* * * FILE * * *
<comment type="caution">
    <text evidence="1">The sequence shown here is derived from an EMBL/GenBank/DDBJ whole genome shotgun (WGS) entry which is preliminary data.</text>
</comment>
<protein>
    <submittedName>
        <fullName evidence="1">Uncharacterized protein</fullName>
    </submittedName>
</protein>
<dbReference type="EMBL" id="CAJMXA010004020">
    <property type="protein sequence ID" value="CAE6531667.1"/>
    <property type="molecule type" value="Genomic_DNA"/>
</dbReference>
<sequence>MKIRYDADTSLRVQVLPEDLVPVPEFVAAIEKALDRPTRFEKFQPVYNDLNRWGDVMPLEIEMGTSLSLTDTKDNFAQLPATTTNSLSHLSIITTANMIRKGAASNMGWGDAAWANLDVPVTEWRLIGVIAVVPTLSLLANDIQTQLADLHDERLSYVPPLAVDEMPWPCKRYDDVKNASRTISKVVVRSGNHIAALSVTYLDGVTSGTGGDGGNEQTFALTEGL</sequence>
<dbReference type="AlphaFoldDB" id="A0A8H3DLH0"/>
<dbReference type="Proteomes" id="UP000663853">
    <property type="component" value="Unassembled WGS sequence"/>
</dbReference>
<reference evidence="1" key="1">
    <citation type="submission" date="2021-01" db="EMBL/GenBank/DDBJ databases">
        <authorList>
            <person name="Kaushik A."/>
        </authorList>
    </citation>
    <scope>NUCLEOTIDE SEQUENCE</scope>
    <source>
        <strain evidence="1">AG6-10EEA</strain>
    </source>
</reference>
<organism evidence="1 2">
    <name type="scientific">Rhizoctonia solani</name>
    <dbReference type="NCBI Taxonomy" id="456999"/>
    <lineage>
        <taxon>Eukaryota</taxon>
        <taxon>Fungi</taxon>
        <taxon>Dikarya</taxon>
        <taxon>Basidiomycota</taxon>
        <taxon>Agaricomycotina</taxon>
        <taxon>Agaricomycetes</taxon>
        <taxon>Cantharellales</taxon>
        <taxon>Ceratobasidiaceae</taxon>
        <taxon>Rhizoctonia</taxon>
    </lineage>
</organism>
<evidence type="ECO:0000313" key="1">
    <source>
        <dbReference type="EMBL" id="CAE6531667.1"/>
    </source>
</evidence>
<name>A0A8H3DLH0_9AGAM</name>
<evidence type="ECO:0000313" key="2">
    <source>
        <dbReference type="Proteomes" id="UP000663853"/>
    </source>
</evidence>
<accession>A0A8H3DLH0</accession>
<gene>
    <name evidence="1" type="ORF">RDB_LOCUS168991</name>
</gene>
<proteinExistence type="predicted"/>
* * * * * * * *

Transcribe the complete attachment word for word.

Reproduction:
<comment type="caution">
    <text evidence="1">The sequence shown here is derived from an EMBL/GenBank/DDBJ whole genome shotgun (WGS) entry which is preliminary data.</text>
</comment>
<protein>
    <submittedName>
        <fullName evidence="1">Uncharacterized protein</fullName>
    </submittedName>
</protein>
<dbReference type="EMBL" id="CAJMXA010004020">
    <property type="protein sequence ID" value="CAE6531667.1"/>
    <property type="molecule type" value="Genomic_DNA"/>
</dbReference>
<sequence>MKIRYDADTSLRVQVLPEDLVPVPEFVAAIEKALDRPTRFEKFQPVYNDLNRWGDVMPLEIEMGTSLSLTDTKDNFAQLPATTTNSLSHLSIITTANMIRKGAASNMGWGDAAWANLDVPVTEWRLIGVIAVVPTLSLLANDIQTQLADLHDERLSYVPPLAVDEMPWPCKRYDDVKNASRTISKVVVRSGNHIAALSVTYLDGVTSGTGGDGGNEQTFALTEGL</sequence>
<dbReference type="AlphaFoldDB" id="A0A8H3DLH0"/>
<dbReference type="Proteomes" id="UP000663853">
    <property type="component" value="Unassembled WGS sequence"/>
</dbReference>
<reference evidence="1" key="1">
    <citation type="submission" date="2021-01" db="EMBL/GenBank/DDBJ databases">
        <authorList>
            <person name="Kaushik A."/>
        </authorList>
    </citation>
    <scope>NUCLEOTIDE SEQUENCE</scope>
    <source>
        <strain evidence="1">AG6-10EEA</strain>
    </source>
</reference>
<organism evidence="1 2">
    <name type="scientific">Rhizoctonia solani</name>
    <dbReference type="NCBI Taxonomy" id="456999"/>
    <lineage>
        <taxon>Eukaryota</taxon>
        <taxon>Fungi</taxon>
        <taxon>Dikarya</taxon>
        <taxon>Basidiomycota</taxon>
        <taxon>Agaricomycotina</taxon>
        <taxon>Agaricomycetes</taxon>
        <taxon>Cantharellales</taxon>
        <taxon>Ceratobasidiaceae</taxon>
        <taxon>Rhizoctonia</taxon>
    </lineage>
</organism>
<evidence type="ECO:0000313" key="1">
    <source>
        <dbReference type="EMBL" id="CAE6531667.1"/>
    </source>
</evidence>
<name>A0A8H3DLH0_9AGAM</name>
<evidence type="ECO:0000313" key="2">
    <source>
        <dbReference type="Proteomes" id="UP000663853"/>
    </source>
</evidence>
<accession>A0A8H3DLH0</accession>
<gene>
    <name evidence="1" type="ORF">RDB_LOCUS168991</name>
</gene>
<proteinExistence type="predicted"/>